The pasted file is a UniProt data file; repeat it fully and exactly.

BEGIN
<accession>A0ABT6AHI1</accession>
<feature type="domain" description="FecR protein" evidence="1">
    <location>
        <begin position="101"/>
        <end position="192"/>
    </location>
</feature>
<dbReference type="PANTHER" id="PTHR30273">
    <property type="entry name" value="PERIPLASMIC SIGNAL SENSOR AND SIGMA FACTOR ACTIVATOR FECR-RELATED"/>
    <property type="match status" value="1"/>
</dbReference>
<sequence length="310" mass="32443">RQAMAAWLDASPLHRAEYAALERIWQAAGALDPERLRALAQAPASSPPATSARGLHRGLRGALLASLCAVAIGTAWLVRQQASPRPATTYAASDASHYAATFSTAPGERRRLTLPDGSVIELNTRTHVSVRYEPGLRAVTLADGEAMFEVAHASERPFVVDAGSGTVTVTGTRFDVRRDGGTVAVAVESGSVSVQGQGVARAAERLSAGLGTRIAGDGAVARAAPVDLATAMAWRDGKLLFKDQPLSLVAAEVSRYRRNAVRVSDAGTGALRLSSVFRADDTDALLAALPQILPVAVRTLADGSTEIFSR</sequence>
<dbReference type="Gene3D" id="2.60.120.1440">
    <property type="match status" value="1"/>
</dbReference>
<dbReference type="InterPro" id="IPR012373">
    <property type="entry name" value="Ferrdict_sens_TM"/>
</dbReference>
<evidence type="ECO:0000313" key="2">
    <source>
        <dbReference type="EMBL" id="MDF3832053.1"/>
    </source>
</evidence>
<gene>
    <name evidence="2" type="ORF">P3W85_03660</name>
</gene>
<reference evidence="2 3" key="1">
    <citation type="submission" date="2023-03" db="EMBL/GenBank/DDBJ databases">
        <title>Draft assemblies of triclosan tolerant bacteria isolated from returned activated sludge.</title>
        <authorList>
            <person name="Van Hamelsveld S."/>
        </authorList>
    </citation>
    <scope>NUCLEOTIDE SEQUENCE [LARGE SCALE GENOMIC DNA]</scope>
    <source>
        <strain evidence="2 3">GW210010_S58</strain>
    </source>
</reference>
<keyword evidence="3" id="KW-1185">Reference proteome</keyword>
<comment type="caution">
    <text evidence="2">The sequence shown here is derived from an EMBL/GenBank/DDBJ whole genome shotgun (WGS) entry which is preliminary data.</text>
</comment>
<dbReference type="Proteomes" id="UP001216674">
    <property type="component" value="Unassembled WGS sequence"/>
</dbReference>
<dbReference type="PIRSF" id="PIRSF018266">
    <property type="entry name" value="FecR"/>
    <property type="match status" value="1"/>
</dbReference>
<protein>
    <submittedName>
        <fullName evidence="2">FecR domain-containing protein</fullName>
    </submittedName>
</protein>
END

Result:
<accession>A0ABT6AHI1</accession>
<feature type="domain" description="FecR protein" evidence="1">
    <location>
        <begin position="101"/>
        <end position="192"/>
    </location>
</feature>
<dbReference type="PANTHER" id="PTHR30273">
    <property type="entry name" value="PERIPLASMIC SIGNAL SENSOR AND SIGMA FACTOR ACTIVATOR FECR-RELATED"/>
    <property type="match status" value="1"/>
</dbReference>
<sequence length="310" mass="32443">RQAMAAWLDASPLHRAEYAALERIWQAAGALDPERLRALAQAPASSPPATSARGLHRGLRGALLASLCAVAIGTAWLVRQQASPRPATTYAASDASHYAATFSTAPGERRRLTLPDGSVIELNTRTHVSVRYEPGLRAVTLADGEAMFEVAHASERPFVVDAGSGTVTVTGTRFDVRRDGGTVAVAVESGSVSVQGQGVARAAERLSAGLGTRIAGDGAVARAAPVDLATAMAWRDGKLLFKDQPLSLVAAEVSRYRRNAVRVSDAGTGALRLSSVFRADDTDALLAALPQILPVAVRTLADGSTEIFSR</sequence>
<dbReference type="Gene3D" id="2.60.120.1440">
    <property type="match status" value="1"/>
</dbReference>
<dbReference type="InterPro" id="IPR012373">
    <property type="entry name" value="Ferrdict_sens_TM"/>
</dbReference>
<evidence type="ECO:0000313" key="2">
    <source>
        <dbReference type="EMBL" id="MDF3832053.1"/>
    </source>
</evidence>
<gene>
    <name evidence="2" type="ORF">P3W85_03660</name>
</gene>
<reference evidence="2 3" key="1">
    <citation type="submission" date="2023-03" db="EMBL/GenBank/DDBJ databases">
        <title>Draft assemblies of triclosan tolerant bacteria isolated from returned activated sludge.</title>
        <authorList>
            <person name="Van Hamelsveld S."/>
        </authorList>
    </citation>
    <scope>NUCLEOTIDE SEQUENCE [LARGE SCALE GENOMIC DNA]</scope>
    <source>
        <strain evidence="2 3">GW210010_S58</strain>
    </source>
</reference>
<keyword evidence="3" id="KW-1185">Reference proteome</keyword>
<comment type="caution">
    <text evidence="2">The sequence shown here is derived from an EMBL/GenBank/DDBJ whole genome shotgun (WGS) entry which is preliminary data.</text>
</comment>
<dbReference type="Proteomes" id="UP001216674">
    <property type="component" value="Unassembled WGS sequence"/>
</dbReference>
<dbReference type="PIRSF" id="PIRSF018266">
    <property type="entry name" value="FecR"/>
    <property type="match status" value="1"/>
</dbReference>
<protein>
    <submittedName>
        <fullName evidence="2">FecR domain-containing protein</fullName>
    </submittedName>
</protein>